JERAA calls for urgent action to support Afghan journalists



The Journalism Research and Education Association of Australia (JERAA) urges the Australian Government to make a strong commitment to supporting journalists and media personnel in Afghanistan following the withdrawal of international forces.

JERAA endorses the calls of the International Federation of Journalists and Australia’s Media, Entertainment and Arts Alliance for the Federal Government to take urgent action to provide humanitarian visas and other support for Afghan journalists and media workers attempting to flee the country.

In the current upheaval, it is difficult to obtain figures on how many journalists have already been attacked. The Afghan Independent Journalist Association (AIJA) and Afghanistan’s National Journalists Union (ANJU) express great concern for the well-being of journalists and media personnel.

Nai, an Afghan organisation supporting independent media, released figures indicating that by late July, at least 30 media workers had been killed, wounded or tortured in Afghanistan since the beginning of 2021.

UNESCO has recorded five deaths of journalists in Afghanistan in 2021, making it the country with the world’s greatest number of journalists’ deaths this year. Four have been women, reflecting the higher risk of attacks on female journalists.

Current figures are likely to be incomplete due to the challenges of obtaining information. They do not include deaths of professionals in related industries, such as the murder of the director of the Afghan Government Media and Information Centre on August 6.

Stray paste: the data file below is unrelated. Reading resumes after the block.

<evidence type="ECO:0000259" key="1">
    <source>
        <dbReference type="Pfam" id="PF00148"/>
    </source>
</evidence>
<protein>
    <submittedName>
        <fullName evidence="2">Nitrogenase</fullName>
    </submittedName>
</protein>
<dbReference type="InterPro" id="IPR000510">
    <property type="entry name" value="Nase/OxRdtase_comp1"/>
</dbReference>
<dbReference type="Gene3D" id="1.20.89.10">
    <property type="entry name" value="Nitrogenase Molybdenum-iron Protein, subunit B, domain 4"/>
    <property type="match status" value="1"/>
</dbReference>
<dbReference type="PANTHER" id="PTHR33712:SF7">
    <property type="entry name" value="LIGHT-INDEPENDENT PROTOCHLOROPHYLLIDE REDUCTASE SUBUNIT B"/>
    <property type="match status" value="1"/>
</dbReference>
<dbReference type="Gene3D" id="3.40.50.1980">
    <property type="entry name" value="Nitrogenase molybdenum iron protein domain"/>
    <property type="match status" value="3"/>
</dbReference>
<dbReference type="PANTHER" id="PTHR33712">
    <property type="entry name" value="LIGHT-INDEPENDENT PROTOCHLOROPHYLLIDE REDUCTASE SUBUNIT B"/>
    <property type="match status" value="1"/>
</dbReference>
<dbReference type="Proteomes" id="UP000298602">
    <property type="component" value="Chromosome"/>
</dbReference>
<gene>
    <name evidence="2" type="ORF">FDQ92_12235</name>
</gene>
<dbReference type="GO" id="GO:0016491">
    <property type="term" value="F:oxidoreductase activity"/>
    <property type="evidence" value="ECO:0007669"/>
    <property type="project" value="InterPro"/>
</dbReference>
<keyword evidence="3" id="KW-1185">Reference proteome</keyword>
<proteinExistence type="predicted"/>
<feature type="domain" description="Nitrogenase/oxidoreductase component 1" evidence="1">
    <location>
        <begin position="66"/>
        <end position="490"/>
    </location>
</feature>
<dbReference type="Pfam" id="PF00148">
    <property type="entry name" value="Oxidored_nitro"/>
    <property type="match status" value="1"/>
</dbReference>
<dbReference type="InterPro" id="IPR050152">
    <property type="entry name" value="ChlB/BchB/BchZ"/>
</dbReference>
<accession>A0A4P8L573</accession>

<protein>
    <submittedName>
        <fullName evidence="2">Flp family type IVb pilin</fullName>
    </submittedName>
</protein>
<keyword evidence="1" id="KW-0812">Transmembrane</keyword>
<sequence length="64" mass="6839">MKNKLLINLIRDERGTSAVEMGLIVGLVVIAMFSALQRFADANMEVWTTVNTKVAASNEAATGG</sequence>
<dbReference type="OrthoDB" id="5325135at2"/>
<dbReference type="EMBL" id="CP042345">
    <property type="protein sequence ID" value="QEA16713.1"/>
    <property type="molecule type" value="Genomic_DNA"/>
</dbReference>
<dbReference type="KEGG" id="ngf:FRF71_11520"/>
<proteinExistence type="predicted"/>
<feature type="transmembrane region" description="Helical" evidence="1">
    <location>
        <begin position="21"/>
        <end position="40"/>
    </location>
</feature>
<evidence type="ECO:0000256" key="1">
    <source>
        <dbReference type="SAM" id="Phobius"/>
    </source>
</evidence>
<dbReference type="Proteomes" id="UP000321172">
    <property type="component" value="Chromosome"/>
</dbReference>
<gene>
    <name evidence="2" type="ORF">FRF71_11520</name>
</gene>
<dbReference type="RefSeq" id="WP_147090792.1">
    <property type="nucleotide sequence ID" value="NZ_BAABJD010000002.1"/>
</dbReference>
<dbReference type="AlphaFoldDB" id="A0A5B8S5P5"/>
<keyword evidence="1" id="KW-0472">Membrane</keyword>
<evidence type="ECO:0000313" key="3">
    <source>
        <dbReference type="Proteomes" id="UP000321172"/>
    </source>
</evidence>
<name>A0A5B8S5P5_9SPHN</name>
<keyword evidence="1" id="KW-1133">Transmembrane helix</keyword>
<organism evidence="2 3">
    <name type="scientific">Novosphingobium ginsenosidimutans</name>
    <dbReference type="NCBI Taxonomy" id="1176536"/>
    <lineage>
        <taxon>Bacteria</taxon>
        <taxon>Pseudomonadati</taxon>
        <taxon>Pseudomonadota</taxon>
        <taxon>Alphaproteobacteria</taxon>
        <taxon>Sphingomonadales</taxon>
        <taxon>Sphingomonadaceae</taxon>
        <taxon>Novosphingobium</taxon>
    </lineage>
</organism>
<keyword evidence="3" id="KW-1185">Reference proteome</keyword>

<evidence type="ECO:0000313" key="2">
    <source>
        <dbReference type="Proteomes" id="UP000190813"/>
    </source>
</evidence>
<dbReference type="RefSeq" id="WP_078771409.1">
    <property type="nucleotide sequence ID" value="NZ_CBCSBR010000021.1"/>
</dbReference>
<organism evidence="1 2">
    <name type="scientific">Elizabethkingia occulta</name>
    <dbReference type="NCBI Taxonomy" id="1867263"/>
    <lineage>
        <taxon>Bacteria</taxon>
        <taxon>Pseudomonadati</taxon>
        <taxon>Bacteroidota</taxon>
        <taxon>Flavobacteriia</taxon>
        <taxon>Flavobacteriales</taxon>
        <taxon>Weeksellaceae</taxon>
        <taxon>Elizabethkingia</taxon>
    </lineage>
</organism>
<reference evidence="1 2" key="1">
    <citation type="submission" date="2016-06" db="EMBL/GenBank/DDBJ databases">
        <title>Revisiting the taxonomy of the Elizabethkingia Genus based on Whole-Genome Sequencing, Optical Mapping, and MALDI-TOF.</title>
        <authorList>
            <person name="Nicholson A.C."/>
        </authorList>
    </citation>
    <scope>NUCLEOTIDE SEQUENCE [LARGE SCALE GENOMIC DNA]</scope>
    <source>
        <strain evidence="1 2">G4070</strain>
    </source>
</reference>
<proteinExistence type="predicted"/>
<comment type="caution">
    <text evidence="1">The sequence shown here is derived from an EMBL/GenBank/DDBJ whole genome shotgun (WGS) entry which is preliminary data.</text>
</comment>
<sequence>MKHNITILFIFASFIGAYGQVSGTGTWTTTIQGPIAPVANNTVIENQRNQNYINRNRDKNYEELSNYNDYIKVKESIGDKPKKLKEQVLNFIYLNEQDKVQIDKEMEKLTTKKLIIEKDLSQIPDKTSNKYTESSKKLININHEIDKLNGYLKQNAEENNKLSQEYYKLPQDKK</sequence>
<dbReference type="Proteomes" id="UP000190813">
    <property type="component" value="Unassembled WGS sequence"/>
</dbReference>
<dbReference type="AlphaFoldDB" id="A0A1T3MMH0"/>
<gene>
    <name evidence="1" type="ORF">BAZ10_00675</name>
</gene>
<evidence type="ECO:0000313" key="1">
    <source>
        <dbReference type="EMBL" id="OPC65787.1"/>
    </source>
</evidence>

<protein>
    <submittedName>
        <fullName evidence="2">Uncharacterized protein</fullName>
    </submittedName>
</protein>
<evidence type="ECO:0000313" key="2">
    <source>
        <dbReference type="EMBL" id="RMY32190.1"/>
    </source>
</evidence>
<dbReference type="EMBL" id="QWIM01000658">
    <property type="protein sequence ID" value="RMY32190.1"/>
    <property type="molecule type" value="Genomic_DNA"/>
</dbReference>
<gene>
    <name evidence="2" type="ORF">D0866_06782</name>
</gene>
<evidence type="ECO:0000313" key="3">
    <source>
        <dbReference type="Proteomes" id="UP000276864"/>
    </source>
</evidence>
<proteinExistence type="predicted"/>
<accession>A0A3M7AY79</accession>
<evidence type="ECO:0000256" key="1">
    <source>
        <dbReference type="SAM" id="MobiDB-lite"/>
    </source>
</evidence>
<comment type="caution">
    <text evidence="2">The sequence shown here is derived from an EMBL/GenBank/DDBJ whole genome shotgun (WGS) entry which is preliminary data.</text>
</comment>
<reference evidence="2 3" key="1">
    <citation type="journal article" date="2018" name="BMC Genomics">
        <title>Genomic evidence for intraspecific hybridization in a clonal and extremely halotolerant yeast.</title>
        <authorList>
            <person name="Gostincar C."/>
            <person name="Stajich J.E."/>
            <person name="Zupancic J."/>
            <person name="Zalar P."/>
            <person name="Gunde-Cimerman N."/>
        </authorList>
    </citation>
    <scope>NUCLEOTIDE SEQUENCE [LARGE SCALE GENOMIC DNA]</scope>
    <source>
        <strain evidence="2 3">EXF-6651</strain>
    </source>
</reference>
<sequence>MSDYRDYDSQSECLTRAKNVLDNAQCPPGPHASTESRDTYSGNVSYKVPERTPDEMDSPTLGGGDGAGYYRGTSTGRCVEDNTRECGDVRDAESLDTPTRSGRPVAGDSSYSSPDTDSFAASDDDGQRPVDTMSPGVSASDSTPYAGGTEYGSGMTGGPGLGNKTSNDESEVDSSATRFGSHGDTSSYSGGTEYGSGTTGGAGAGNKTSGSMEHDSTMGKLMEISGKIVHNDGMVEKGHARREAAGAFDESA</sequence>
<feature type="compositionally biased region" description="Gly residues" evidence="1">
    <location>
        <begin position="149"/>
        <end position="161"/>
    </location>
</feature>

The Taliban has a long-established pattern of striking out against journalists. A Human Rights Watch report, released in April 2021, in the lead up to the US and NATO troop withdrawal, noted that Taliban forces had already established a practice of targeting journalists and other media workers.

Journalists were intimidated, harassed and attacked routinely by the Taliban, which regularly accused them of being aligned with the Afghan government or international military forces or being spies.

Female journalists now face a higher level of threat, especially if they have appeared on television and radio.

International Press Institute figures, released in May 2021 at the commencement of the United States and NATO troop withdrawals, also showed that Afghanistan had the highest rate of deaths of journalists in the world. The IPI expressed extreme concern for Afghanistan’s journalism corps.

Image: Leading Afghan journalist Najiba Ayubi, managing of the Killid Media Group, at a historic 2020 meeting in Doha with the Taliban to discuss the future of media and freedom of expression. via IAWRT

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